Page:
Ives commented in his Memos that the Second Violin Sonata was "based, to a large extent, on the old ragtime stuff" . As with the other violin sonatas, he was somewhat ambivalent about the work in his latter years. [For more information about Ives' attitudes toward the violin sonatas, see my commentary for the First Violin Sonata.] In any case, the vivid and nostalgic Second Violin Sonata has been one of Ives' most frequently recorded chamber works. It's not hard to understand why: It's a lovely piece.
Ives assembled and re-composed the Violin Sonata No. 2 circa 1914, based on works that he had originally composed in 1901, 1903, and 1907-10. He also made revisions to the work in 1919.
Ives used portions of the "Pre-First Violin Sonata" in the first movement, while also incorporating passages from the song "His Exaltation." The second movement also uses material from the "Pre-First." The third movement is based on a rejected fourth movement of the Violin Sonata No. 4.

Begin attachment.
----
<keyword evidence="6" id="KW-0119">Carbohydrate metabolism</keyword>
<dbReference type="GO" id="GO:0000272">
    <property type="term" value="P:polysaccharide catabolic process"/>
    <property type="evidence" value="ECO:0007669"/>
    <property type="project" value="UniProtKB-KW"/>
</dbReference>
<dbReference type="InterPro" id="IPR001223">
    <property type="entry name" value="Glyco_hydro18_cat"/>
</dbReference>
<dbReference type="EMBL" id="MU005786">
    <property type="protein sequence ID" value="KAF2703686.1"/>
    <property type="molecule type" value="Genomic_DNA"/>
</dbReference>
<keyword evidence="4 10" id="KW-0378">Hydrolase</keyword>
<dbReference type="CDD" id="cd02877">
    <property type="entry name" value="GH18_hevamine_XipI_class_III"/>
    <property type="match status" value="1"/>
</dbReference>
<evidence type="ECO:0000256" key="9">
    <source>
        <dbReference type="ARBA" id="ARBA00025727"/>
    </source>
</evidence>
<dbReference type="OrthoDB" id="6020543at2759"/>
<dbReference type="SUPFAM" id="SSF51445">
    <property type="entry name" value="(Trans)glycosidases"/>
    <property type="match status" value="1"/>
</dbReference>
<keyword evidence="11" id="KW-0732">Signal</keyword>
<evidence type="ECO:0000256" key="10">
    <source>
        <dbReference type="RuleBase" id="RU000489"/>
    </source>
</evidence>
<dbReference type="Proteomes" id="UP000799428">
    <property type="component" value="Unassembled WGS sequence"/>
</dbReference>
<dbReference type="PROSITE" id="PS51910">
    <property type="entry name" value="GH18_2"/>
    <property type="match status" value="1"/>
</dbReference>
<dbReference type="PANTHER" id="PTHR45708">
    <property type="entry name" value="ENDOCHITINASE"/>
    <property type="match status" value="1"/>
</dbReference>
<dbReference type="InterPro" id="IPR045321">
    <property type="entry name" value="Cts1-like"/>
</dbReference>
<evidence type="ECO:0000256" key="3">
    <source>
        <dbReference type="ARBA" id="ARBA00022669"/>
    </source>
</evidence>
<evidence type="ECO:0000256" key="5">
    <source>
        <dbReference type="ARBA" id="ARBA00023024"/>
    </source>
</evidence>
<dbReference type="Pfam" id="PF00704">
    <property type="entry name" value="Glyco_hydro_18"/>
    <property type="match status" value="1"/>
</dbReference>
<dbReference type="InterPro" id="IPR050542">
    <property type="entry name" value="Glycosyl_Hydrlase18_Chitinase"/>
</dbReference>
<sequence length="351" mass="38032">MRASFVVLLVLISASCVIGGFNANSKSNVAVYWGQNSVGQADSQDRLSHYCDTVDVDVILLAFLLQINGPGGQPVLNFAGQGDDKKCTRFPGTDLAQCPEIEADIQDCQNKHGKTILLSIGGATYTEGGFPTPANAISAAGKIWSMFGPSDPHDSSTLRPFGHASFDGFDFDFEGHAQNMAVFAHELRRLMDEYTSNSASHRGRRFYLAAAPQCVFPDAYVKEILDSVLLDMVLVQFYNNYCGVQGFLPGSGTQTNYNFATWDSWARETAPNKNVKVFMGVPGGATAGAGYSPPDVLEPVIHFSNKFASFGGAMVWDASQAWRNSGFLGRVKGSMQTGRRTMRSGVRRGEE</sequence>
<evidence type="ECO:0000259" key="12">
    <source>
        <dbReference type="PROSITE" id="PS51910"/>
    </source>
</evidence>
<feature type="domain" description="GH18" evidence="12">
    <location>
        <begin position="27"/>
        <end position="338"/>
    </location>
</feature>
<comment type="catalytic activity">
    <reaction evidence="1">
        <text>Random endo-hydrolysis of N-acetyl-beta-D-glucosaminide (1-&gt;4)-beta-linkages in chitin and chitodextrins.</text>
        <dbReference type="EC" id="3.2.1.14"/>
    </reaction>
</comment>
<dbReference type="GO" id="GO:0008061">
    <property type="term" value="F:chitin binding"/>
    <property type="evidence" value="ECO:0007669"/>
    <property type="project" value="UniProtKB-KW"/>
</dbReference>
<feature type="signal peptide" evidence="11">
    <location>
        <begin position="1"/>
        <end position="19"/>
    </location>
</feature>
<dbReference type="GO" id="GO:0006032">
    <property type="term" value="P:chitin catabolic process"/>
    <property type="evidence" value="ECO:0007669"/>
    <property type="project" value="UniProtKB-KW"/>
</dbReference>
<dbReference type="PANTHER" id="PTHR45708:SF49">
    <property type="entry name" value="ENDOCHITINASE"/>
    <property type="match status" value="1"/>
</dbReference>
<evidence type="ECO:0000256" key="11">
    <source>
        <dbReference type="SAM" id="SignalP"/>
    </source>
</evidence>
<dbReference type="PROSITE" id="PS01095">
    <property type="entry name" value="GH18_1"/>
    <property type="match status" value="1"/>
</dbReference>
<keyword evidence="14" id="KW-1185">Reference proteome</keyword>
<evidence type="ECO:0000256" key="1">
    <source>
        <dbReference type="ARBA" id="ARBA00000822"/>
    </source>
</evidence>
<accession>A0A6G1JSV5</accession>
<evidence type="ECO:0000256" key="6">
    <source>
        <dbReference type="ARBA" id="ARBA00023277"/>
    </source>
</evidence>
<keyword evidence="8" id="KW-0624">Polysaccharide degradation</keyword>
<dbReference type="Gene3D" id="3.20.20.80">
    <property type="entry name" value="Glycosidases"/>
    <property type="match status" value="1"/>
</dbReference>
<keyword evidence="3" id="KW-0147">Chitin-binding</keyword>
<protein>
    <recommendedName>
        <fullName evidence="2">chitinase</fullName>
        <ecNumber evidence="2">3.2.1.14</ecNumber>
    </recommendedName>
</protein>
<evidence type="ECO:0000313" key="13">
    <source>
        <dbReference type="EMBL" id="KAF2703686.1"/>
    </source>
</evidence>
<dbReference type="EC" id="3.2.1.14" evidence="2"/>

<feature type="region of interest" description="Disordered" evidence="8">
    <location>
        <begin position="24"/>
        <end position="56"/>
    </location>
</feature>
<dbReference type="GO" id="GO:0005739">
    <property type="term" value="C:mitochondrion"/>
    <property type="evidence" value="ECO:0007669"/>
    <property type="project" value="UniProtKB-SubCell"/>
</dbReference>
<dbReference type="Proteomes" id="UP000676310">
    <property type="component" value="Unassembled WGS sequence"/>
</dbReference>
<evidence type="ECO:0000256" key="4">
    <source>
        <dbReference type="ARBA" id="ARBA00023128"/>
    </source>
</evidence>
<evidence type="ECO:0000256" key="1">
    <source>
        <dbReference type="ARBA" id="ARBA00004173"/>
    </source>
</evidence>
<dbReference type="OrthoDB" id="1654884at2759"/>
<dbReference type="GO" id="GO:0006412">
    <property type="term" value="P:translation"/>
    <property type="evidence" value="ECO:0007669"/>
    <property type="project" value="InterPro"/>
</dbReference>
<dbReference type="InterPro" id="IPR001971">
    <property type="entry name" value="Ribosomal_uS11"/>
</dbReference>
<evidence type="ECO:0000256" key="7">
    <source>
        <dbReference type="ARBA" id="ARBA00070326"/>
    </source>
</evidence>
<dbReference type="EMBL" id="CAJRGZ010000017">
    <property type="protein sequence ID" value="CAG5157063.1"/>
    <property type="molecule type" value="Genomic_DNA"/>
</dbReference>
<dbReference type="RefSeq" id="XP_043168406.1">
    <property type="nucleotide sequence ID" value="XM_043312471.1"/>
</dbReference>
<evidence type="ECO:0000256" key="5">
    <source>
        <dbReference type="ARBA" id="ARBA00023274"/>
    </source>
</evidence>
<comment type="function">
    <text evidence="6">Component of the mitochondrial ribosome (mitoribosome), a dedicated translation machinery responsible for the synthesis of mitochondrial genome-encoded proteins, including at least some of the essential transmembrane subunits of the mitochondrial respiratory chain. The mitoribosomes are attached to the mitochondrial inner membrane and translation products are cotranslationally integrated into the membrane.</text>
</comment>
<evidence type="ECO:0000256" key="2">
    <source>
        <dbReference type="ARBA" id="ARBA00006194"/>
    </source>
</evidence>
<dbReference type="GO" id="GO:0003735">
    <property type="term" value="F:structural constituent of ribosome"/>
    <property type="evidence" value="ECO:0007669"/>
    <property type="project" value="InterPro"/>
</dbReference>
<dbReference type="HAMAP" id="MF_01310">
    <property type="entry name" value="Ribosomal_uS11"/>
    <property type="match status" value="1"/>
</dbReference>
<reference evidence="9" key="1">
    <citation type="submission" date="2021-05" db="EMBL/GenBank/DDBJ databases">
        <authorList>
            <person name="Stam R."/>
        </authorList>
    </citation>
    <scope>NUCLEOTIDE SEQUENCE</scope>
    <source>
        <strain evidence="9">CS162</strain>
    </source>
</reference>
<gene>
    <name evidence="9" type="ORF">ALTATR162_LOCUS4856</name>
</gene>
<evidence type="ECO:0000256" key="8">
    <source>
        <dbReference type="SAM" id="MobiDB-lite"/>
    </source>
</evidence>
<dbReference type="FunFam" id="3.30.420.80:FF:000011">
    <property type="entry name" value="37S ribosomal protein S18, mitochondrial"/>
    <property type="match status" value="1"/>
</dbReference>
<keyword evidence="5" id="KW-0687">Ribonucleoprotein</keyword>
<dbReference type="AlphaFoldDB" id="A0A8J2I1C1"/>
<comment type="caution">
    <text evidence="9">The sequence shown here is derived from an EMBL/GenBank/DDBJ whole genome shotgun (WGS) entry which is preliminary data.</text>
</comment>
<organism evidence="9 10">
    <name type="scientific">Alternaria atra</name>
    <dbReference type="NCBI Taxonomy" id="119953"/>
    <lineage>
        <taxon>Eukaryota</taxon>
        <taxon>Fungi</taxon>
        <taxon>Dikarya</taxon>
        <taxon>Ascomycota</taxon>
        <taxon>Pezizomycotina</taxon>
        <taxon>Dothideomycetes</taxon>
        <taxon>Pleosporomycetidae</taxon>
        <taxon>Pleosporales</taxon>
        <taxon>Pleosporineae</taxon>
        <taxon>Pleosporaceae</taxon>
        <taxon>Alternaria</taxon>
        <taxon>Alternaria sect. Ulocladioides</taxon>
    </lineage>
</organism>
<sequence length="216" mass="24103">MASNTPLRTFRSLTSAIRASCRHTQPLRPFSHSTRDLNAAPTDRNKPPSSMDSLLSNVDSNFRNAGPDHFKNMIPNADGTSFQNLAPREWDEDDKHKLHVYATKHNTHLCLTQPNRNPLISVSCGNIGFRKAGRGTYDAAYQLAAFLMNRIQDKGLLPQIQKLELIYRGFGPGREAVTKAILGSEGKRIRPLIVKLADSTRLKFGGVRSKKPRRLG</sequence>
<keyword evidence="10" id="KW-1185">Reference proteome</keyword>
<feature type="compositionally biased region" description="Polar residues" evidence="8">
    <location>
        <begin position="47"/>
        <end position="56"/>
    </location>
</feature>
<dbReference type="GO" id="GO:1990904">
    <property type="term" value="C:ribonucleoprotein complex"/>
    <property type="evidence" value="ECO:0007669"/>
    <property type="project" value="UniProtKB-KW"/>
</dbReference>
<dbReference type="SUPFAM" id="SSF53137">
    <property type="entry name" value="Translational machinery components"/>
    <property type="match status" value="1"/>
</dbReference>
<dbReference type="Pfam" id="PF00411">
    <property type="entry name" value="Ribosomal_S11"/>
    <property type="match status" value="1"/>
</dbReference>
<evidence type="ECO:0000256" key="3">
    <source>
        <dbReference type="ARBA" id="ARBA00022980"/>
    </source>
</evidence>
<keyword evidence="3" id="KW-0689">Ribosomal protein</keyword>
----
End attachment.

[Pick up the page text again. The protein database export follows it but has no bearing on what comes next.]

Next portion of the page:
In the first movement Ives quotes the song "Autumn." In the second movement he borrows from a number of sources, including:
The third movement Ives quotes "Nettleton."
Jerome Goldstein (violin) and Rex Tillson (piano) premiered the Second Violin Sonata on March 18, 1924 in a recital at Aeolian Hall, New York City. [Look on page 73 in Vivian Perlis' oral history, Charles Ives Remembered, for a reproduction of the original concert program / poster. Interesting.]
The first recording of the complete work was by Patricia Travers (violin) and Otto Herz (piano). It was issued on Columbia Records in 1951.